Prof Peter Higgs, after whom the particle is named, wiped a tear from his eye as the teams finished their presentations in the Cern auditorium.
“I would like to add my congratulations to everyone involved in this achievement,” he added later.
“It’s really an incredible thing that it’s happened in my lifetime.”
Prof Stephen Hawking joined in with an opinion on a topic often discussed in hushed tones.
“This is an important result and should earn Peter Higgs the Nobel Prize,” he told BBC News.
“But it is a pity in a way because the great advances in physics have come from experiments that gave results we didn’t expect.”
read the full story from BB news http://www.bbc.co.uk/news/world-18702455
Scientists say they have found signs of the Higgs boson while conducting tests at the Large Hadron Collider (LHC) on the French-Swiss border near Geneva.
Researchers at the LHC revealed the details at a packed press conference on Tuesday which was streamed live on the internet.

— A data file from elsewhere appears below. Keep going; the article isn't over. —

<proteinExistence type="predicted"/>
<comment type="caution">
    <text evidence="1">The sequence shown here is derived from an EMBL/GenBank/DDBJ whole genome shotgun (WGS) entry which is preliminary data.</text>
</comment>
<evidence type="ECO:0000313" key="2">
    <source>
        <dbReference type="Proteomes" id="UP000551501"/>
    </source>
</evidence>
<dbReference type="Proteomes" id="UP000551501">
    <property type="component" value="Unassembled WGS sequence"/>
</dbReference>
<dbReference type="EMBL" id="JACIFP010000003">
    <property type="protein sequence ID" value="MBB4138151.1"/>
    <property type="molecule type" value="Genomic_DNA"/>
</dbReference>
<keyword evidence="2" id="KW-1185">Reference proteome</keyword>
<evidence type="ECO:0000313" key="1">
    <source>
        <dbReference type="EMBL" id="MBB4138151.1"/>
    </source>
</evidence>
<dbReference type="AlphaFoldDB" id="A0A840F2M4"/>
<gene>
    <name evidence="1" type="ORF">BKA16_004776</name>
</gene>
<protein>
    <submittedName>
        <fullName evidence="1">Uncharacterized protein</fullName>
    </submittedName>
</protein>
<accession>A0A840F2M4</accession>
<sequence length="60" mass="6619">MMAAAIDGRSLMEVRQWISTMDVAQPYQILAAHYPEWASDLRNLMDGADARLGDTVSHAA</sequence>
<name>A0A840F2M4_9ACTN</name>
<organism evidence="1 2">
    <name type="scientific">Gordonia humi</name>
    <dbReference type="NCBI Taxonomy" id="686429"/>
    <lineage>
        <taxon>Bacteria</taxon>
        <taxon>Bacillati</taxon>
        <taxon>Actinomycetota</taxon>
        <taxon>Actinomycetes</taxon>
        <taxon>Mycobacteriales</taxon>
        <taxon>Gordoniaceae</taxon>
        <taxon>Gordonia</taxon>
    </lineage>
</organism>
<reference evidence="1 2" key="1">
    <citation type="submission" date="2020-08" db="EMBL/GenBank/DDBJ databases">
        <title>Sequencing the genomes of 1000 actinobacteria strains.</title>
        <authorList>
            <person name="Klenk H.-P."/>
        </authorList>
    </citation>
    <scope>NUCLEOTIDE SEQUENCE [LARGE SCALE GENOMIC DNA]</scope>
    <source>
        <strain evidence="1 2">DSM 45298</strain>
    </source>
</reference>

The search for the Higgs boson has been taking place near Geneva in a 27-kilometre circular tunnel 100 metres below the ground.
It is dubbed the “Big Bang machine” because scientists reckon it can recreate conditions a fraction of a second after the birth of the universe.
The machine has been built as a cost of £2.6 billion and weighs more than 38,000 tonnes.
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Scientists at the Large Hadron Collider are expected to announce on Tuesday that they may have caught the first glimpse of the elusive God Particle.
Physicists working at the Cern laboratory in Geneva have summoned colleagues from around the world to a special seminar where they will announce their latest findings.
Although they will stop short of claiming a definitive scientific discovery, their data is understood to point towards the existence of the sought-after Higgs Boson – dubbed the “God particle.”
read the full article by Nick Collins of the daily telegrapgh